37. Johns TG, Adams TE, Cochran JR, Hall NE, Hoyne PA, Olsen MJ, Kim YS, Rothacker J, Nice EC, Walker F, Ritter G, Jungbluth AA, Old LJ, et al. Identification of the epitope for the epidermal growth factor receptor-specific monoclonal antibody 806 reveals that it preferentially recognizes an untethered form of the receptor. J Biol Chem. 2004; 279:30375–30384. https://doi.org/10.1074/jbc.M401218200. [PubMed].
38. Caruso HG, Hurton LV, Najjar A, Rushworth D, Ang S, Olivares S, Mi T, Switzer K, Singh H, Huls H, Lee DA, Heimberger AB, Champlin RE, et al. Tuning sensitivity of CAR to EGFR density limits recognition of normal tissue while maintaining potent anti-tumor activity. Cancer Res. 2015; 75:3505–3518. https://doi.org/10.1158/0008-5472.CAN-15-0139. [PubMed].
39. Kahlon KS, Brown C, Cooper LJN, Raubitschek A, Forman SJ, Jensen MC. Specific recognition and killing of glioblastoma multiforme by interleukin 13-zetakine redirected cytolytic T cells. Cancer Res. 2004; 64:9160–9166. https://doi.org/10.1158/0008-5472.CAN-04-0454. [PubMed].
40. Johnson LA, Scholler J, Ohkuri T, Kosaka A, Patel PR, McGettigan SE, Nace AK, Dentchev T, Thekkat P, Loew A, Boesteanu AC, Cogdill AP, Chen T, et al. Rational development and characterization of humanized anti-EGFR variant III chimeric antigen receptor T cells for glioblastoma. Sci Transl Med. 2015; 7:275ra22. https://doi.org/10.1126/scitranslmed.aaa4963. [PubMed].
41. Miao H, Choi BD, Suryadevara CM, Sanchez-Perez L, Yang S, De Leon G, Sayour EJ, McLendon R, Herndon JE 2nd, Healy P, Archer GE, Bigner DD, Johnson LA, et al. EGFRvIII-Specific Chimeric Antigen Receptor T Cells Migrate to and Kill Tumor Deposits Infiltrating the Brain Parenchyma in an Invasive Xenograft Model of Glioblastoma. PLoS One. 2014; 9:e94281. https://doi.org/10.1371/journal.pone.0094281. [PubMed].
42. Gust J, Hay KA, Hanafi LA, Li D, Myerson D, Gonzalez-Cuyar LF, Yeung C, Liles WC, Wurfel M, Lopez JA, Chen J, Chung D, Harju-Baker S, et al. Endothelial Activation and Blood–Brain Barrier Disruption in Neurotoxicity after Adoptive Immunotherapy with CD19 CAR-T Cells. Cancer Discov. 2017; 7:1404–1419. https://doi.org/10.1158/2159-8290.CD-17-0698. [PubMed].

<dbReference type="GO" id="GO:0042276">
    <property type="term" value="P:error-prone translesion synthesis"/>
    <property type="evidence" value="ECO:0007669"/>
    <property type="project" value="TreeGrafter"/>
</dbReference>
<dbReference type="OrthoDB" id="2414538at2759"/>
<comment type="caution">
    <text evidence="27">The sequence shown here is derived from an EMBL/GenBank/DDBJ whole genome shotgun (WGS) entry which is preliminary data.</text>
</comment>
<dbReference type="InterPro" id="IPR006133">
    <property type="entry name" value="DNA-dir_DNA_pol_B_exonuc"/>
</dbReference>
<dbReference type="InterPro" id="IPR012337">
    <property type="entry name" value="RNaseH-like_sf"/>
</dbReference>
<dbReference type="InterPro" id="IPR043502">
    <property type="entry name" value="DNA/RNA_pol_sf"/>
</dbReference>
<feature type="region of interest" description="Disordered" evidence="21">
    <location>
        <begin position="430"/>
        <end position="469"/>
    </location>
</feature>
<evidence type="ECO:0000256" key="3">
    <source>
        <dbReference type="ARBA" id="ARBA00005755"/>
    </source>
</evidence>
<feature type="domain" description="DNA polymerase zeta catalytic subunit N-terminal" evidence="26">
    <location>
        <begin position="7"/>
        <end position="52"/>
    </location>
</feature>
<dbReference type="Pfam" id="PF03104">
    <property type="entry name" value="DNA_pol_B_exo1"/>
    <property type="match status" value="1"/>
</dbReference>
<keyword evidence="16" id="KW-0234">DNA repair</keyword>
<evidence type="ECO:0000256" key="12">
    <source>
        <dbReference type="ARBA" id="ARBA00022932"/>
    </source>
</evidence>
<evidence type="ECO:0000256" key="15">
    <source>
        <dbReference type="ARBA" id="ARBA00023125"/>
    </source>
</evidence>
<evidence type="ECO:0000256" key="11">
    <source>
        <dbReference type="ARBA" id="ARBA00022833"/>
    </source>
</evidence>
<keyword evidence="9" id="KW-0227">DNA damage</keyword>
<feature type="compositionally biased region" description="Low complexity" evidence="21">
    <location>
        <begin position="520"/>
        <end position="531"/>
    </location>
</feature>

43. Rheingold SR, Chen LN, Maude SL, Aplenc R, Barker C, Barrett DM, Callahan C, Cebry K, Kulikovskaya I, Lacey SF, Levine BL, Melenhorst JJ, Shaw PA, et al. Efficient Trafficking of Chimeric Antigen Receptor (CAR)-Modified T Cells to CSF and Induction of Durable CNS Remissions in Children with CNS/Combined Relapsed/Refractory ALL. Blood. 2015; 126:3769–3769. https://doi.org/10.1182/blood.V126.23.3769.3769.
44. Hudecek M, Lupo-Stanghellini MT, Kosasih PL, Sommermeyer D, Jensen MC, Rader C, Riddell SR. Receptor affinity and extracellular domain modifications affect tumor recognition by ROR1-specific chimeric antigen receptor T-cells. Clin Cancer Res. 2013; 19:3153–3164. https://doi.org/10.1158/1078-0432.CCR-13-0330. [PubMed].
45. Liu X, Jiang S, Fang C, Yang S, Olalere D, Pequignot EC, Cogdill AP, Li N, Ramones M, Granda B, Zhou L, Loew A, Young RM, et al. Affinity-Tuned ErbB2 or EGFR Chimeric Antigen Receptor T Cells Exhibit an Increased Therapeutic Index against Tumors in Mice. Cancer Res. 2015; 75:3596–3607. https://doi.org/10.1158/0008-5472.CAN-15-0159. [PubMed].
48. Harris DT, Kranz DM. Adoptive T Cell Therapies: A Comparison of T Cell Receptors and Chimeric Antigen Receptors. Trends Pharmacol Sci. 2016; 37:220–230. https://doi.org/10.1016/j.tips.2015.11.004. [PubMed].
49. Wikstrand CJ, McLendon RE, Friedman AH, Bigner DD. Cell surface localization and density of the tumor-associated variant of the epidermal growth factor receptor, EGFRvIII. Cancer Res. 1997; 57:4130–4140. [PubMed].
50. Sackstein R, Schatton T, Barthel SR. T-lymphocyte homing: an underappreciated yet critical hurdle for successful cancer immunotherapy. Lab Invest. 2017; 97:669–697. https://doi.org/10.1038/labinvest.2017.25. [PubMed].
51. Schwartz A, Marti GE, Poon R, Gratama JW, Fernández-Repollet E. Standardizing flow cytometry: a classification system of fluorescence standards used for flow cytometry. Cytometry. 1998; 33:106–114. https://doi.org/10.1002/(SICI)1097-0320(19981001)33:2<106::AID-CYTO4>3.0.CO;2-H. [PubMed].
52. Gonzalez S, Naranjo A, Serrano LM, Chang WC, Wright CL, Jensen MC. Genetic engineering of cytolytic T lymphocytes for adoptive T-cell therapy of neuroblastoma. J Gene Med. 2004; 6:704–711. https://doi.org/10.1002/jgm.489. [PubMed].
53. Shiba Y, Fernandes S, Zhu WZ, Filice D, Muskheli V, Kim J, Palpant NJ, Gantz J, Moyes KW, Reinecke H, Van Biber B, Dardas T, Mignone JL, et al. Human ES-cell-derived cardiomyocytes electrically couple and suppress arrhythmias in injured hearts. Nature. 2012; 489:322–325. https://doi.org/10.1038/nature11317. [PubMed].
All site content, except where otherwise noted, is licensed under a Creative Commons Attribution 3.0 License.